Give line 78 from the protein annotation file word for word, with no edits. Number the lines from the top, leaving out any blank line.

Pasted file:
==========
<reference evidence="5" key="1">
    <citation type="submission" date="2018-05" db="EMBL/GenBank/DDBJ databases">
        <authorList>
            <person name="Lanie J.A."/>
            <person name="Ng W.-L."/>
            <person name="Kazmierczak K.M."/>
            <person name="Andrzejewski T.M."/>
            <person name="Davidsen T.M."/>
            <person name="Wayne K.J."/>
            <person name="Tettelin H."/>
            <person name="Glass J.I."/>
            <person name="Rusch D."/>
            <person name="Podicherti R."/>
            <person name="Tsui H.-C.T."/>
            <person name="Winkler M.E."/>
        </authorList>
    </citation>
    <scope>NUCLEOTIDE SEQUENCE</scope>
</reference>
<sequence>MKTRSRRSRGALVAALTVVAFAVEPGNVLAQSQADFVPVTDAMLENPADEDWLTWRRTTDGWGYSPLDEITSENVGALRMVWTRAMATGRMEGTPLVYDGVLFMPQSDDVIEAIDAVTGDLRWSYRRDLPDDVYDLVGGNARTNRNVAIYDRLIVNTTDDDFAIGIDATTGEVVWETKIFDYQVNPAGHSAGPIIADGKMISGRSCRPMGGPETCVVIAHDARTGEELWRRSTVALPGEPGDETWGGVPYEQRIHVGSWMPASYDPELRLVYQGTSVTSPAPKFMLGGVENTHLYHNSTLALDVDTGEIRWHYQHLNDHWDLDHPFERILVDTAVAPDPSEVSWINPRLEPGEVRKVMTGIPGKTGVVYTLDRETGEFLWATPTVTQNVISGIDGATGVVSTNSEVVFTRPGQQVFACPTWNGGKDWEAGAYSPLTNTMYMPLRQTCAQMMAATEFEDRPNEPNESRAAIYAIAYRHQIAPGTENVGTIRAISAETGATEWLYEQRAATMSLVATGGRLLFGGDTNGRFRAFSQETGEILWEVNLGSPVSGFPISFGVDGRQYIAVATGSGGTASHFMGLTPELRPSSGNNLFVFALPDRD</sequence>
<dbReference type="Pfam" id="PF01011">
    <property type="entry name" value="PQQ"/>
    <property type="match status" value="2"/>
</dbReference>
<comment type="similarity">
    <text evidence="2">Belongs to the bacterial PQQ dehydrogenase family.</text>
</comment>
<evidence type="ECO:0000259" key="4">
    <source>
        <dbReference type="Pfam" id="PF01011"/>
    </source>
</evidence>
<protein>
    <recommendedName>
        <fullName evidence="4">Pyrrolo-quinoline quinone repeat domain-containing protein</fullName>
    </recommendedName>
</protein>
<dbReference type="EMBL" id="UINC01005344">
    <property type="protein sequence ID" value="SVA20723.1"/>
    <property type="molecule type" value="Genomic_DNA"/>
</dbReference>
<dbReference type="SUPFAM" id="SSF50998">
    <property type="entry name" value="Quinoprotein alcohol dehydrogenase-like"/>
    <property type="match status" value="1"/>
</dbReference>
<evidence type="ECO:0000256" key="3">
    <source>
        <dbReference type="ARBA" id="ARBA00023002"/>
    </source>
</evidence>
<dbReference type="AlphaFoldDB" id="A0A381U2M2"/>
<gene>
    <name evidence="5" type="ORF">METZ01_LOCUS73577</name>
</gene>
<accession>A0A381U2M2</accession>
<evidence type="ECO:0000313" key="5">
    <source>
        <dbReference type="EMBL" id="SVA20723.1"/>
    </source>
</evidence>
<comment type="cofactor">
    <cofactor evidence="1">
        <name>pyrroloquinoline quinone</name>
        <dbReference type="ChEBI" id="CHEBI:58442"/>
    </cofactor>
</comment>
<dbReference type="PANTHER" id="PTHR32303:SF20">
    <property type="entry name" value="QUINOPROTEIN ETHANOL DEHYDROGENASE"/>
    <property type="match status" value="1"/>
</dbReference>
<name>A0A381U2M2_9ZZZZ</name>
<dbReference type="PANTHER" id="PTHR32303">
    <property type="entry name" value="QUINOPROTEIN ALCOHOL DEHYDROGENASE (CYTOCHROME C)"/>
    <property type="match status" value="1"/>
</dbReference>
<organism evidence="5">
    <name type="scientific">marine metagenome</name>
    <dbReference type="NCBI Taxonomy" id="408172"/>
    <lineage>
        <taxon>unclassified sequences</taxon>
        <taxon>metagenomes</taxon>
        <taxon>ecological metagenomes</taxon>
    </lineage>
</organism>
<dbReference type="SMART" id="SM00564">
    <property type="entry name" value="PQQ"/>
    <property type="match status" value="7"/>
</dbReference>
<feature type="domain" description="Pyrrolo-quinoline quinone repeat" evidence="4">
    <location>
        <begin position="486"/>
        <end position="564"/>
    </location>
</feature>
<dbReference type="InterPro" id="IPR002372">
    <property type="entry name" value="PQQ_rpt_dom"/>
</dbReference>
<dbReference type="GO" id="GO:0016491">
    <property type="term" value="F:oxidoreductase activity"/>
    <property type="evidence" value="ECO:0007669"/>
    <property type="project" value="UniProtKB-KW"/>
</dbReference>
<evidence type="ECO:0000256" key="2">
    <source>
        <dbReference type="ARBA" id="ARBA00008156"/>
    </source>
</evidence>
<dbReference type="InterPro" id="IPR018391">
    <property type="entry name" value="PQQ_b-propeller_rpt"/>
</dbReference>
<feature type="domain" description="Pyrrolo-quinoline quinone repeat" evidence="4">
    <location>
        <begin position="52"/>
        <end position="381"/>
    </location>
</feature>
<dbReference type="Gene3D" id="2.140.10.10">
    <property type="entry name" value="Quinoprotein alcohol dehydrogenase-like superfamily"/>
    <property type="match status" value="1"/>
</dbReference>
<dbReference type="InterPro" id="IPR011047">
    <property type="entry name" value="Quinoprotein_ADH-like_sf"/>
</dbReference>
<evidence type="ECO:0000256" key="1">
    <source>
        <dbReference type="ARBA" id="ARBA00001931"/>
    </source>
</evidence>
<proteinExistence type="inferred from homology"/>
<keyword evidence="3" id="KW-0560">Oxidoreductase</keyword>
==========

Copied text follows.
    <dbReference type="NCBI Taxonomy" id="408172"/>